Thursday, April 28, 2011

The Hot Dog House - Flowood

Can you remember your first hot dog? I wish I could; nowhere in the myriad of dirty water dogs, chargrilled ballpark franks, or lucky dogs of my nascent years is there any one particular hot dog that stands out in my mind. Sure, I’ve relished those first ketchup slathered then later mustard topped tubes of meat since day one but it wasn’t until a few years ago that I really had a hot dog epiphany.

Growing up a hot dog was a hot dog. While my family may have always purchased the black labeled ballpark franks, it wasn’t a conscious decision. No it wasn’t until I made it to college that I discovered the majesty of the all beef wonder that goes by the name Hebrew National. There a few fraternity brothers made the valiant effort to keep kosher. Once I tried that ConAgra specialty, things changed. It was an all beef revelation and the mystery meat dogs of my youth were quickly forgotten.

The only reason I bring all this up is that I recently heard of a relatively new restaurant that serves only hot dogs. Aptly named The Hot Dog House, it features Nathan’s hot dogs and a succinct menu of seven varieties. There’s just one problem, it’s on the far end of Flowood. Of course, when a good hot dog is concerned, what’s a little extra drive to stoke the appetite?

When faced with a menu of various toppings, the rational thing to do would be to try two maybe three dogs and save the rest for another time, but that’s boring. After ordering one of all seven hot dogs on the menu, I sat back to see what owner Ben McCain would bring to the table.

After a few minutes of scrambling around his meager kitchen, McCain emerged with four trays of hot dogs. First up was the Chicago dog.
I will freely admit that I am not very well versed in the language of Chicago dogs, but I was surprised at how this tasted.
I was expecting the heat of the sport pepper and the vinegar of the mustard to dominate but after enjoying the juiciness of the steamed Nathan’s dog, it was all pickles and cucumbers.

The second tray contained the first two dogs on the menu, the house dog and the New Jersey dog.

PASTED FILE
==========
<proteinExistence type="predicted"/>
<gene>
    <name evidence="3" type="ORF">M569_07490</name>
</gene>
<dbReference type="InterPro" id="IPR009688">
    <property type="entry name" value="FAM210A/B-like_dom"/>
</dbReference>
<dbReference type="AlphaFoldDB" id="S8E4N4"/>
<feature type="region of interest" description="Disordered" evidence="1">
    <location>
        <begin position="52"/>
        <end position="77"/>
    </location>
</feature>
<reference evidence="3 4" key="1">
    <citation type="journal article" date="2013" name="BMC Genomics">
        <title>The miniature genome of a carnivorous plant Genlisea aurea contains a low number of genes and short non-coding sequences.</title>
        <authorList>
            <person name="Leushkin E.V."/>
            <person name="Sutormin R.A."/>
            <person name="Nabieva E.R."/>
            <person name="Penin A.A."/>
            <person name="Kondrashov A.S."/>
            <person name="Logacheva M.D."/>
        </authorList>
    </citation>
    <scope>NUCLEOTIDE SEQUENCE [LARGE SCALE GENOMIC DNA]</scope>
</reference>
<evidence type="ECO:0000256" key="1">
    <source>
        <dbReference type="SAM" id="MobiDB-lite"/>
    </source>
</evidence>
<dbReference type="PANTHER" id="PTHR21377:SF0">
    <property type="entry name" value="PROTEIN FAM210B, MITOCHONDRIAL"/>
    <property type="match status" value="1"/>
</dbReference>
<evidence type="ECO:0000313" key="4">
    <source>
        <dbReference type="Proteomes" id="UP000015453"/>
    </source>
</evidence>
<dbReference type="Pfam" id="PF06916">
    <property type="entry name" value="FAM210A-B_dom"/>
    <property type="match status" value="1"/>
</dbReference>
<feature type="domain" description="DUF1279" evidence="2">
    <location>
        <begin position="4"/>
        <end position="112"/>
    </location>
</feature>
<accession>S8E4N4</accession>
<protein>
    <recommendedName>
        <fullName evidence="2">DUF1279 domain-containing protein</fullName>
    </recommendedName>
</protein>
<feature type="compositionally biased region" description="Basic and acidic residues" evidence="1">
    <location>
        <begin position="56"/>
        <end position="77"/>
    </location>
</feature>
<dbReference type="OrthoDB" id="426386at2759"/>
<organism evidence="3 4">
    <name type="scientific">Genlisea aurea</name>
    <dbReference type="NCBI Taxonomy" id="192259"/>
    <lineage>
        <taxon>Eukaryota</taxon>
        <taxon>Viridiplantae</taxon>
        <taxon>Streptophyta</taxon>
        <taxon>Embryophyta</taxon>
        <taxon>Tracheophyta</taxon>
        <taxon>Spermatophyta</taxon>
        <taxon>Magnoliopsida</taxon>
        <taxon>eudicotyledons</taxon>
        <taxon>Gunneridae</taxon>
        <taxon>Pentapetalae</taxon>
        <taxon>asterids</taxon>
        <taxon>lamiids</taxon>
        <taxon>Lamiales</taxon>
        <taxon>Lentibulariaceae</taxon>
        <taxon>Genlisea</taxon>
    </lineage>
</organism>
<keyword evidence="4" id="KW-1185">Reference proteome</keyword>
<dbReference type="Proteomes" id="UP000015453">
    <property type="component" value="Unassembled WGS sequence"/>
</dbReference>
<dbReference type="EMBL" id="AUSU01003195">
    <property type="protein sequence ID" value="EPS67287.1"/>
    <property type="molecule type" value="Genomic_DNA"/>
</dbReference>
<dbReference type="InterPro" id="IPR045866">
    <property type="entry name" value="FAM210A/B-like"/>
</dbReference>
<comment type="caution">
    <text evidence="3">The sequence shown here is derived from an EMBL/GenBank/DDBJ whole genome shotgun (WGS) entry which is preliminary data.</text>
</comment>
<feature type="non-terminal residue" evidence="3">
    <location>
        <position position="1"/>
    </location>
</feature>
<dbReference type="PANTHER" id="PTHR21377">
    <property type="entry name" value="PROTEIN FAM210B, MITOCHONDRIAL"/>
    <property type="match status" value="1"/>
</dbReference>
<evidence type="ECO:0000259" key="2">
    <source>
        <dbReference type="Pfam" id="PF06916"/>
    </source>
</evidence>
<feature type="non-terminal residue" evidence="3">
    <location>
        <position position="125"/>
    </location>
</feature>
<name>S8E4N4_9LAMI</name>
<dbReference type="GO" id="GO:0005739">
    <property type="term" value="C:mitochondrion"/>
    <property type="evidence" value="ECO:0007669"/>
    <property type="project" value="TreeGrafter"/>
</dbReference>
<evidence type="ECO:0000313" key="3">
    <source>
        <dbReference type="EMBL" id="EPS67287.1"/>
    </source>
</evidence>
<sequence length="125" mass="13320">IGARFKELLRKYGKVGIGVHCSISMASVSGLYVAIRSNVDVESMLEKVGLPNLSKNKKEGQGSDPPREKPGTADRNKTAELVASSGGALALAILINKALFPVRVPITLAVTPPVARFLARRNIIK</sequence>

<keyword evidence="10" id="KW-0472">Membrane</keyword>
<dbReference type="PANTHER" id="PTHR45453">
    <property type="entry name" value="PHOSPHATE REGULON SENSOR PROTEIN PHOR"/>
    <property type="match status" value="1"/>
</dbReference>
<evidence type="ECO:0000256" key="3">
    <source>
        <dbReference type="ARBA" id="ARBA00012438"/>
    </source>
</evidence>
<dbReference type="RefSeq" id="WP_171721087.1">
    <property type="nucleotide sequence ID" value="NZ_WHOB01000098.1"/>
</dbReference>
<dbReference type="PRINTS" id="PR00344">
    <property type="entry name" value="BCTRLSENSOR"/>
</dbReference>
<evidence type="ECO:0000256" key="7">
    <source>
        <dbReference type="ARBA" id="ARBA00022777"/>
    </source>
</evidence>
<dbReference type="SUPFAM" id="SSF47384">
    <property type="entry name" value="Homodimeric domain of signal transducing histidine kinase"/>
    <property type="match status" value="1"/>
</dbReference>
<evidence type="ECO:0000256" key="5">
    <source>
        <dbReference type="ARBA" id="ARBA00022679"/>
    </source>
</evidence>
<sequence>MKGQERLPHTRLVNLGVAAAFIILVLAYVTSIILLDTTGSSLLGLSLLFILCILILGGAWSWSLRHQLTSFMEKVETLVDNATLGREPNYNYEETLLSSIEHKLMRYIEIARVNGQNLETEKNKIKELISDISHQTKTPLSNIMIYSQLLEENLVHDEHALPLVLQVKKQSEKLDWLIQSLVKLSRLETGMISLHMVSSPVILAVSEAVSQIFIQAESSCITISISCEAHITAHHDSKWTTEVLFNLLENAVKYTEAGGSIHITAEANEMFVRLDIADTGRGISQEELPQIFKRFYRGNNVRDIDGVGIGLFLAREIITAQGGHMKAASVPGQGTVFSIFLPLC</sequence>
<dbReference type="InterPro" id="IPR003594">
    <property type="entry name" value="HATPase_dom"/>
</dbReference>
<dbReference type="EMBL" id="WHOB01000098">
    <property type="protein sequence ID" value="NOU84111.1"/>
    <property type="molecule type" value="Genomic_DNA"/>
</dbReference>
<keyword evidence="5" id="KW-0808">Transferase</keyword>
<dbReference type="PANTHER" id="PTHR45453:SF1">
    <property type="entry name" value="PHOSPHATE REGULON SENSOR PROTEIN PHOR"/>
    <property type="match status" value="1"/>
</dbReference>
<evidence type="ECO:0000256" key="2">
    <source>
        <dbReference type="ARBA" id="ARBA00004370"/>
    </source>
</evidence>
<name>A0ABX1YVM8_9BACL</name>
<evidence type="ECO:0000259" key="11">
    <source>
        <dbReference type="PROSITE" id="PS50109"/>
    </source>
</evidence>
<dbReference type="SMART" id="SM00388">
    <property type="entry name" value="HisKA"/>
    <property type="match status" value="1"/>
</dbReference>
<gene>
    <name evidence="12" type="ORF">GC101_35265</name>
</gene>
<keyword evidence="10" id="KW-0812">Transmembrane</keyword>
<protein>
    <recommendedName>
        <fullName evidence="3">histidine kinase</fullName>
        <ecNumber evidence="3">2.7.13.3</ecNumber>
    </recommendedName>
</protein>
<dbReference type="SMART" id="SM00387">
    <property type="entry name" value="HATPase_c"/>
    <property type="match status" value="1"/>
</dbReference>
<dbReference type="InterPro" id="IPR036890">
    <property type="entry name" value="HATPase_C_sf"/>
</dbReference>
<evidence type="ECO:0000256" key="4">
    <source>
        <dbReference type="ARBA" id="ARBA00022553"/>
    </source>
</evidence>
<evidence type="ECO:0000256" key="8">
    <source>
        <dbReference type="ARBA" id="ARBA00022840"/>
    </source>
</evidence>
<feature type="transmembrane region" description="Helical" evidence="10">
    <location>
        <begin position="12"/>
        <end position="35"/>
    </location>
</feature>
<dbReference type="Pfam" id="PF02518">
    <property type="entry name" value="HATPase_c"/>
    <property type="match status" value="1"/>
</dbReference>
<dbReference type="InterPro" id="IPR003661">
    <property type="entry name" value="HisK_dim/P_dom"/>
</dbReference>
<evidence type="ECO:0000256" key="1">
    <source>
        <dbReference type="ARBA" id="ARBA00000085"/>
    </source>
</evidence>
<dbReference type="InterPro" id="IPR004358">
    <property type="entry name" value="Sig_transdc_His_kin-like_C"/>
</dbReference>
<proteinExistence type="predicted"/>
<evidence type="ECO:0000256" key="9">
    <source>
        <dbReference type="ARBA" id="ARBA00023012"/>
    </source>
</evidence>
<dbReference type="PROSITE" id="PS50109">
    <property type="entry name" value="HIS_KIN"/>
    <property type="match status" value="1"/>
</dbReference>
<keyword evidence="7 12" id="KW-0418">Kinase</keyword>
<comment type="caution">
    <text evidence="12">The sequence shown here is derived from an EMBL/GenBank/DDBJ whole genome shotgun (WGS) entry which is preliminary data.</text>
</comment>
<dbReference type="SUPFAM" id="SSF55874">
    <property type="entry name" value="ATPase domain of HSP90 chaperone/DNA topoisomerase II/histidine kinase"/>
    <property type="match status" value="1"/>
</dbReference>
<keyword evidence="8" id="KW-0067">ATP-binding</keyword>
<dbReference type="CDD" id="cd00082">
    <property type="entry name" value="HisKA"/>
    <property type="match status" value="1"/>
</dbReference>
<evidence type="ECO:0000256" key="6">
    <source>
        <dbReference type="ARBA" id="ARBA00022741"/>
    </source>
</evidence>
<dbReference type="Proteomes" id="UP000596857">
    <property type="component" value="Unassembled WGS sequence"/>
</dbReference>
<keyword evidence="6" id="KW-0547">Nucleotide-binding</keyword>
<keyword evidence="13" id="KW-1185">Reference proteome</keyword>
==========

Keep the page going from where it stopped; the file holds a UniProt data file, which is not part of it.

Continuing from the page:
As you can see, the house dog on the bottom is the all time classic toppings of ketchup and mustard.
Frankly, it’s hard to beat neon colors of French’s mustard and Heinz ketchup.

Moving on to the New Jersey dog, the choice of toppings was a little confusing.
Green peppers, onions, and mustard? What exactly makes this a New Jersey topping?
When I read New Jersey dog on the menu, I was halfway expecting a deep fried ripper dog, but the pungent punch of chopped onions and green peppers had its own charm.

The next duo was the Carolina dog and the Texas dog.
There was nothing subtle about this combination. With an abundance of chili, coleslaw and cheese, this pair would take a little work to attack properly.
If there was one thing that dominated the Carolina dog, it was the cole slaw. It was sweet, crunchy and it muscled its way across the entire dog, but in a good way.
The Texas dog, it looked big and brash. Covered in chili and cheese and topped with sliced jalapenos, I was hoping for Texas sized bite of forward flavors, but was a little let down.
The chili was subtle without any heat or noticeable cumin flavor and the jalapenos were pretty tame for a hot pepper. I asked what went in the chili and was disappointed to hear that McCain uses a bagged, frozen chili. He said he experimented with different chili recipes but the premade chili tasted best to him.

Rounding out the menu was a Georgia dog and a Mississippi dog.
The Georgia dog on the right consists of chili, mustard, onion, and ketchup while the Mississippi dog on the left is topped with sauerkraut, chili, onion, and mustard. Once again, I have no idea why these toppings are associated with these locations but I just went with it.
As for the Georgia dog, it’s all hot dog and chili with a nice hint of mustard to round out the flavor.

Saving the home state dog for last, I delved into the Mississippi dog.
I don’t eat sauerkraut very often but this had a distinctive musty taste that dominated the whole dog. With a taste too reminiscent of old pickling spices, I had to put this dog down.

Having gone through the entirety of the menu, I was brimming with questions about the setup of The Hot Dog House. As for the odd variety of names and topping combinations, apparently McCain kept the same menu as the previous owner and hasn’t really made too many changes yet. If you’re like me, you may be wondering why McCain went for Nathan’s hot dogs over Hebrew National, and according to McCain, it was simply a matter of taste. McCain prefers Nathan’s to Hebrew Nats and I can respect that; I may not agree, but I can respect it.

If there was one real let down to The Hot Dog House, it was the preparation of the hot dogs. When I first read the menu and saw the New Jersey dog, I was hoping for a deep fried ripper dog. I had imagined a menu of hot dog oddities a la Hot Doug’s in Chicago or at least a bacon wrapped sanora dog or two. Unfortunately, due to zoning restrictions, McCain is only allowed to use a steamer. With that crushing limitation in mind, McCain has actually done quite well for himself. There’s nothing wrong with a steamed hot dog, but I’m a griddle man every day of the week. Fortunately, McCain has plans to expands his menu and maybe get around the crushing limitations of his zoning restrictions. In the meantime, pay The Hot Dog House a visit and see what McCain has to offer. I only wish it wasn’t on the far end of Flowood. I love a good dog, but driving 20 minutes across town can get a little old.